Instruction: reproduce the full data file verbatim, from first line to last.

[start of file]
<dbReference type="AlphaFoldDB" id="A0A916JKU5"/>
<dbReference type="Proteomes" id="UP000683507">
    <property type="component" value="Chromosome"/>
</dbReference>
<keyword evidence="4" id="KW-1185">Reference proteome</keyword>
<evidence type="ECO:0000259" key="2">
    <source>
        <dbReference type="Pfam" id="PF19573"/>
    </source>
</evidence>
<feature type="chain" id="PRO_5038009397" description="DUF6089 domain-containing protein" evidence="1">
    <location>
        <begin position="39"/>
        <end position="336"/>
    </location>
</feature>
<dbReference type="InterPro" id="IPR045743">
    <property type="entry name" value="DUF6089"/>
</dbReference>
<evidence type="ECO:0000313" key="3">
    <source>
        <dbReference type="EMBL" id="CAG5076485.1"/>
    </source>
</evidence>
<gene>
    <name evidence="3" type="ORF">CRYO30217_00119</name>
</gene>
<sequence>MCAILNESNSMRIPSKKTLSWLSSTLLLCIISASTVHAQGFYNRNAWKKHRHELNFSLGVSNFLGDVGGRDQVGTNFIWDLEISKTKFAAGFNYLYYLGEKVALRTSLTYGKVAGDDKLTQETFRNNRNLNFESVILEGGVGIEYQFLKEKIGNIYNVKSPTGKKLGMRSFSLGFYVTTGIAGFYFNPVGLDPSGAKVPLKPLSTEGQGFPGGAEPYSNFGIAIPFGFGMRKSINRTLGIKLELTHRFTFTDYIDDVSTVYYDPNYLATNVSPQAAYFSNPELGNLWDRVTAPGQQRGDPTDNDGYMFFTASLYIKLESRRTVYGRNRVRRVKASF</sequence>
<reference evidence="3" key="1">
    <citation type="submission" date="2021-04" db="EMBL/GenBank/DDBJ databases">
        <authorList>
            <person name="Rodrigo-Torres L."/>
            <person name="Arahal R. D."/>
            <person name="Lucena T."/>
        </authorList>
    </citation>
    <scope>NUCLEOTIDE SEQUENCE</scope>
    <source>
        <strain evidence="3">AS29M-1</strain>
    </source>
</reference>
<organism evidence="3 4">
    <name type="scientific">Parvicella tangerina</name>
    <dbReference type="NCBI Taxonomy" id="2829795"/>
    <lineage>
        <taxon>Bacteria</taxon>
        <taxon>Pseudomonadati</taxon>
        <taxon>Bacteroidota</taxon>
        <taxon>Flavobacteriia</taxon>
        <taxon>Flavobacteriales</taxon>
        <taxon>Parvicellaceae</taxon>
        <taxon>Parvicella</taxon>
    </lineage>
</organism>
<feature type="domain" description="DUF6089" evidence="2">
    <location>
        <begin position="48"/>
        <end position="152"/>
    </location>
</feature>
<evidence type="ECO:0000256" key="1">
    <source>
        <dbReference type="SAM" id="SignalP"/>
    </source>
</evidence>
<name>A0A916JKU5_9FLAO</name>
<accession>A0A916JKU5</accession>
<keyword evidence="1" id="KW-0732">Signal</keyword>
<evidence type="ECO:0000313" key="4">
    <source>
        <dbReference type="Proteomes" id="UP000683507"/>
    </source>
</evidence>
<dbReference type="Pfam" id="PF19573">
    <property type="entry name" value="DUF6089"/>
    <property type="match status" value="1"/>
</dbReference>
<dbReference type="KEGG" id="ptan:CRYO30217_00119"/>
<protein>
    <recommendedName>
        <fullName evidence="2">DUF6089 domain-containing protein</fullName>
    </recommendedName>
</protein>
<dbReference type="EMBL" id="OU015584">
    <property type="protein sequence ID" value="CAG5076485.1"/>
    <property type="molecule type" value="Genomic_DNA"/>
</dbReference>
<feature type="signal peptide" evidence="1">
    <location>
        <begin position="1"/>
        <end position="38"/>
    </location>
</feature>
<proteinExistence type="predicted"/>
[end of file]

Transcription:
<dbReference type="AlphaFoldDB" id="A0A916JKU5"/>
<dbReference type="Proteomes" id="UP000683507">
    <property type="component" value="Chromosome"/>
</dbReference>
<keyword evidence="4" id="KW-1185">Reference proteome</keyword>
<evidence type="ECO:0000259" key="2">
    <source>
        <dbReference type="Pfam" id="PF19573"/>
    </source>
</evidence>
<feature type="chain" id="PRO_5038009397" description="DUF6089 domain-containing protein" evidence="1">
    <location>
        <begin position="39"/>
        <end position="336"/>
    </location>
</feature>
<dbReference type="InterPro" id="IPR045743">
    <property type="entry name" value="DUF6089"/>
</dbReference>
<evidence type="ECO:0000313" key="3">
    <source>
        <dbReference type="EMBL" id="CAG5076485.1"/>
    </source>
</evidence>
<gene>
    <name evidence="3" type="ORF">CRYO30217_00119</name>
</gene>
<sequence>MCAILNESNSMRIPSKKTLSWLSSTLLLCIISASTVHAQGFYNRNAWKKHRHELNFSLGVSNFLGDVGGRDQVGTNFIWDLEISKTKFAAGFNYLYYLGEKVALRTSLTYGKVAGDDKLTQETFRNNRNLNFESVILEGGVGIEYQFLKEKIGNIYNVKSPTGKKLGMRSFSLGFYVTTGIAGFYFNPVGLDPSGAKVPLKPLSTEGQGFPGGAEPYSNFGIAIPFGFGMRKSINRTLGIKLELTHRFTFTDYIDDVSTVYYDPNYLATNVSPQAAYFSNPELGNLWDRVTAPGQQRGDPTDNDGYMFFTASLYIKLESRRTVYGRNRVRRVKASF</sequence>
<reference evidence="3" key="1">
    <citation type="submission" date="2021-04" db="EMBL/GenBank/DDBJ databases">
        <authorList>
            <person name="Rodrigo-Torres L."/>
            <person name="Arahal R. D."/>
            <person name="Lucena T."/>
        </authorList>
    </citation>
    <scope>NUCLEOTIDE SEQUENCE</scope>
    <source>
        <strain evidence="3">AS29M-1</strain>
    </source>
</reference>
<organism evidence="3 4">
    <name type="scientific">Parvicella tangerina</name>
    <dbReference type="NCBI Taxonomy" id="2829795"/>
    <lineage>
        <taxon>Bacteria</taxon>
        <taxon>Pseudomonadati</taxon>
        <taxon>Bacteroidota</taxon>
        <taxon>Flavobacteriia</taxon>
        <taxon>Flavobacteriales</taxon>
        <taxon>Parvicellaceae</taxon>
        <taxon>Parvicella</taxon>
    </lineage>
</organism>
<feature type="domain" description="DUF6089" evidence="2">
    <location>
        <begin position="48"/>
        <end position="152"/>
    </location>
</feature>
<evidence type="ECO:0000256" key="1">
    <source>
        <dbReference type="SAM" id="SignalP"/>
    </source>
</evidence>
<name>A0A916JKU5_9FLAO</name>
<accession>A0A916JKU5</accession>
<keyword evidence="1" id="KW-0732">Signal</keyword>
<evidence type="ECO:0000313" key="4">
    <source>
        <dbReference type="Proteomes" id="UP000683507"/>
    </source>
</evidence>
<dbReference type="Pfam" id="PF19573">
    <property type="entry name" value="DUF6089"/>
    <property type="match status" value="1"/>
</dbReference>
<dbReference type="KEGG" id="ptan:CRYO30217_00119"/>
<protein>
    <recommendedName>
        <fullName evidence="2">DUF6089 domain-containing protein</fullName>
    </recommendedName>
</protein>
<dbReference type="EMBL" id="OU015584">
    <property type="protein sequence ID" value="CAG5076485.1"/>
    <property type="molecule type" value="Genomic_DNA"/>
</dbReference>
<feature type="signal peptide" evidence="1">
    <location>
        <begin position="1"/>
        <end position="38"/>
    </location>
</feature>
<proteinExistence type="predicted"/>